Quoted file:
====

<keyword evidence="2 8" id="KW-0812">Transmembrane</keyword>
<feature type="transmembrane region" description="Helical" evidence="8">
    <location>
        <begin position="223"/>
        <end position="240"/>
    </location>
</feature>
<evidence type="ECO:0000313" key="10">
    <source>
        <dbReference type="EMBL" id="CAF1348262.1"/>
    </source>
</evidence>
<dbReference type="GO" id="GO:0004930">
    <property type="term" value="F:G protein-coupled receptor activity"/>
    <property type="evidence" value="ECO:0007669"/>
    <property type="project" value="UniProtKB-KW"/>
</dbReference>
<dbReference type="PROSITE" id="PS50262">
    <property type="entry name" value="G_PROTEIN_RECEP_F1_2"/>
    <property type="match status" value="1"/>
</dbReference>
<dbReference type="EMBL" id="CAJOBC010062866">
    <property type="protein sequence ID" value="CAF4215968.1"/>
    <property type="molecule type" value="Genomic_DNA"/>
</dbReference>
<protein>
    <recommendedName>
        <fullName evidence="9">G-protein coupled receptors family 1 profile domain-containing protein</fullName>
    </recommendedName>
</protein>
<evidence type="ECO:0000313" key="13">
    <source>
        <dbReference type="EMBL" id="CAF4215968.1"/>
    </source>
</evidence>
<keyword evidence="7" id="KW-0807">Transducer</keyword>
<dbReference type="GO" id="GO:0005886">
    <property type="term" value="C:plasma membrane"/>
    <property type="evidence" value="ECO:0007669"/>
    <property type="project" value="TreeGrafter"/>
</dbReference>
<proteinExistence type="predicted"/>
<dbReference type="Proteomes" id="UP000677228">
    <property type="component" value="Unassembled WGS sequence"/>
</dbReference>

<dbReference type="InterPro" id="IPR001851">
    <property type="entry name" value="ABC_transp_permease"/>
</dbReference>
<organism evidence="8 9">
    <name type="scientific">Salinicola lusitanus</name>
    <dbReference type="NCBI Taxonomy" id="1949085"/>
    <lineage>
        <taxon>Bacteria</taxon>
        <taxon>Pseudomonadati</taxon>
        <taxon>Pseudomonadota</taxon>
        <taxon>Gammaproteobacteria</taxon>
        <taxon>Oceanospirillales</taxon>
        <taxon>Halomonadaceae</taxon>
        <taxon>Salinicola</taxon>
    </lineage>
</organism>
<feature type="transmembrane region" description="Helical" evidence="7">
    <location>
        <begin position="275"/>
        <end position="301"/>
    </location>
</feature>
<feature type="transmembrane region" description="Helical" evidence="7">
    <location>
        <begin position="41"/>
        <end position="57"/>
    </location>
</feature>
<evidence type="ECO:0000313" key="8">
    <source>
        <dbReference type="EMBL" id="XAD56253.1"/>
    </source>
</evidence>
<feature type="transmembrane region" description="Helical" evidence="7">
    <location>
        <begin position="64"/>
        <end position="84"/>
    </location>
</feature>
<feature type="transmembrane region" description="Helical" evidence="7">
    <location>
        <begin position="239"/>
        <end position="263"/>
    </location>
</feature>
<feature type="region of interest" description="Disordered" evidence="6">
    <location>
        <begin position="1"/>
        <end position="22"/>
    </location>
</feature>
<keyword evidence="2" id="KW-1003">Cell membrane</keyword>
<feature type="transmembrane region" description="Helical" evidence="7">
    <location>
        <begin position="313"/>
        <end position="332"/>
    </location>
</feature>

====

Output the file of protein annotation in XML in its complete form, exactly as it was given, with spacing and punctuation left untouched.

<keyword evidence="2 8" id="KW-0812">Transmembrane</keyword>
<feature type="transmembrane region" description="Helical" evidence="8">
    <location>
        <begin position="223"/>
        <end position="240"/>
    </location>
</feature>
<evidence type="ECO:0000313" key="10">
    <source>
        <dbReference type="EMBL" id="CAF1348262.1"/>
    </source>
</evidence>
<dbReference type="GO" id="GO:0004930">
    <property type="term" value="F:G protein-coupled receptor activity"/>
    <property type="evidence" value="ECO:0007669"/>
    <property type="project" value="UniProtKB-KW"/>
</dbReference>
<dbReference type="PROSITE" id="PS50262">
    <property type="entry name" value="G_PROTEIN_RECEP_F1_2"/>
    <property type="match status" value="1"/>
</dbReference>
<dbReference type="EMBL" id="CAJOBC010062866">
    <property type="protein sequence ID" value="CAF4215968.1"/>
    <property type="molecule type" value="Genomic_DNA"/>
</dbReference>
<protein>
    <recommendedName>
        <fullName evidence="9">G-protein coupled receptors family 1 profile domain-containing protein</fullName>
    </recommendedName>
</protein>
<evidence type="ECO:0000313" key="13">
    <source>
        <dbReference type="EMBL" id="CAF4215968.1"/>
    </source>
</evidence>
<keyword evidence="7" id="KW-0807">Transducer</keyword>
<dbReference type="GO" id="GO:0005886">
    <property type="term" value="C:plasma membrane"/>
    <property type="evidence" value="ECO:0007669"/>
    <property type="project" value="TreeGrafter"/>
</dbReference>
<proteinExistence type="predicted"/>
<dbReference type="Proteomes" id="UP000677228">
    <property type="component" value="Unassembled WGS sequence"/>
</dbReference>

<dbReference type="InterPro" id="IPR001851">
    <property type="entry name" value="ABC_transp_permease"/>
</dbReference>
<organism evidence="8 9">
    <name type="scientific">Salinicola lusitanus</name>
    <dbReference type="NCBI Taxonomy" id="1949085"/>
    <lineage>
        <taxon>Bacteria</taxon>
        <taxon>Pseudomonadati</taxon>
        <taxon>Pseudomonadota</taxon>
        <taxon>Gammaproteobacteria</taxon>
        <taxon>Oceanospirillales</taxon>
        <taxon>Halomonadaceae</taxon>
        <taxon>Salinicola</taxon>
    </lineage>
</organism>
<feature type="transmembrane region" description="Helical" evidence="7">
    <location>
        <begin position="275"/>
        <end position="301"/>
    </location>
</feature>
<feature type="transmembrane region" description="Helical" evidence="7">
    <location>
        <begin position="41"/>
        <end position="57"/>
    </location>
</feature>
<evidence type="ECO:0000313" key="8">
    <source>
        <dbReference type="EMBL" id="XAD56253.1"/>
    </source>
</evidence>
<feature type="transmembrane region" description="Helical" evidence="7">
    <location>
        <begin position="64"/>
        <end position="84"/>
    </location>
</feature>
<feature type="transmembrane region" description="Helical" evidence="7">
    <location>
        <begin position="239"/>
        <end position="263"/>
    </location>
</feature>
<feature type="region of interest" description="Disordered" evidence="6">
    <location>
        <begin position="1"/>
        <end position="22"/>
    </location>
</feature>
<keyword evidence="2" id="KW-1003">Cell membrane</keyword>
<feature type="transmembrane region" description="Helical" evidence="7">
    <location>
        <begin position="313"/>
        <end position="332"/>
    </location>
</feature>